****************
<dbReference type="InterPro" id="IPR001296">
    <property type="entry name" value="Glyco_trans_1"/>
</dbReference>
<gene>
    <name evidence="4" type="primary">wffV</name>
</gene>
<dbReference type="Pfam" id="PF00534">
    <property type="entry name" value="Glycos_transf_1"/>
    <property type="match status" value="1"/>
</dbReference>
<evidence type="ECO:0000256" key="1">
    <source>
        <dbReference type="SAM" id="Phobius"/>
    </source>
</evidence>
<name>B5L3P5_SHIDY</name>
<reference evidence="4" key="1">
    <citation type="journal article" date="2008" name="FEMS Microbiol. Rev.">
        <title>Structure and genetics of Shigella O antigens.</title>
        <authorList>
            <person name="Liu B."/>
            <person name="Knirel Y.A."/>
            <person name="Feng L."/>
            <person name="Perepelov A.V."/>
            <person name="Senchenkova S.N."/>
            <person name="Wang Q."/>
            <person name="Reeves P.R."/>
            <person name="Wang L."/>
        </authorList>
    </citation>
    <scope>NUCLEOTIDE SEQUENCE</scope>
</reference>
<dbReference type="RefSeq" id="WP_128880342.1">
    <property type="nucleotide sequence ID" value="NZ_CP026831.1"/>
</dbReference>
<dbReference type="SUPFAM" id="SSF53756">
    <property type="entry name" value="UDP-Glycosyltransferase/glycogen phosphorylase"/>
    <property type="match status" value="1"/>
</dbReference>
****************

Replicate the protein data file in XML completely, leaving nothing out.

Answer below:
<dbReference type="InterPro" id="IPR001296">
    <property type="entry name" value="Glyco_trans_1"/>
</dbReference>
<gene>
    <name evidence="4" type="primary">wffV</name>
</gene>
<dbReference type="Pfam" id="PF00534">
    <property type="entry name" value="Glycos_transf_1"/>
    <property type="match status" value="1"/>
</dbReference>
<evidence type="ECO:0000256" key="1">
    <source>
        <dbReference type="SAM" id="Phobius"/>
    </source>
</evidence>
<name>B5L3P5_SHIDY</name>
<reference evidence="4" key="1">
    <citation type="journal article" date="2008" name="FEMS Microbiol. Rev.">
        <title>Structure and genetics of Shigella O antigens.</title>
        <authorList>
            <person name="Liu B."/>
            <person name="Knirel Y.A."/>
            <person name="Feng L."/>
            <person name="Perepelov A.V."/>
            <person name="Senchenkova S.N."/>
            <person name="Wang Q."/>
            <person name="Reeves P.R."/>
            <person name="Wang L."/>
        </authorList>
    </citation>
    <scope>NUCLEOTIDE SEQUENCE</scope>
</reference>
<dbReference type="RefSeq" id="WP_128880342.1">
    <property type="nucleotide sequence ID" value="NZ_CP026831.1"/>
</dbReference>
<dbReference type="SUPFAM" id="SSF53756">
    <property type="entry name" value="UDP-Glycosyltransferase/glycogen phosphorylase"/>
    <property type="match status" value="1"/>
</dbReference>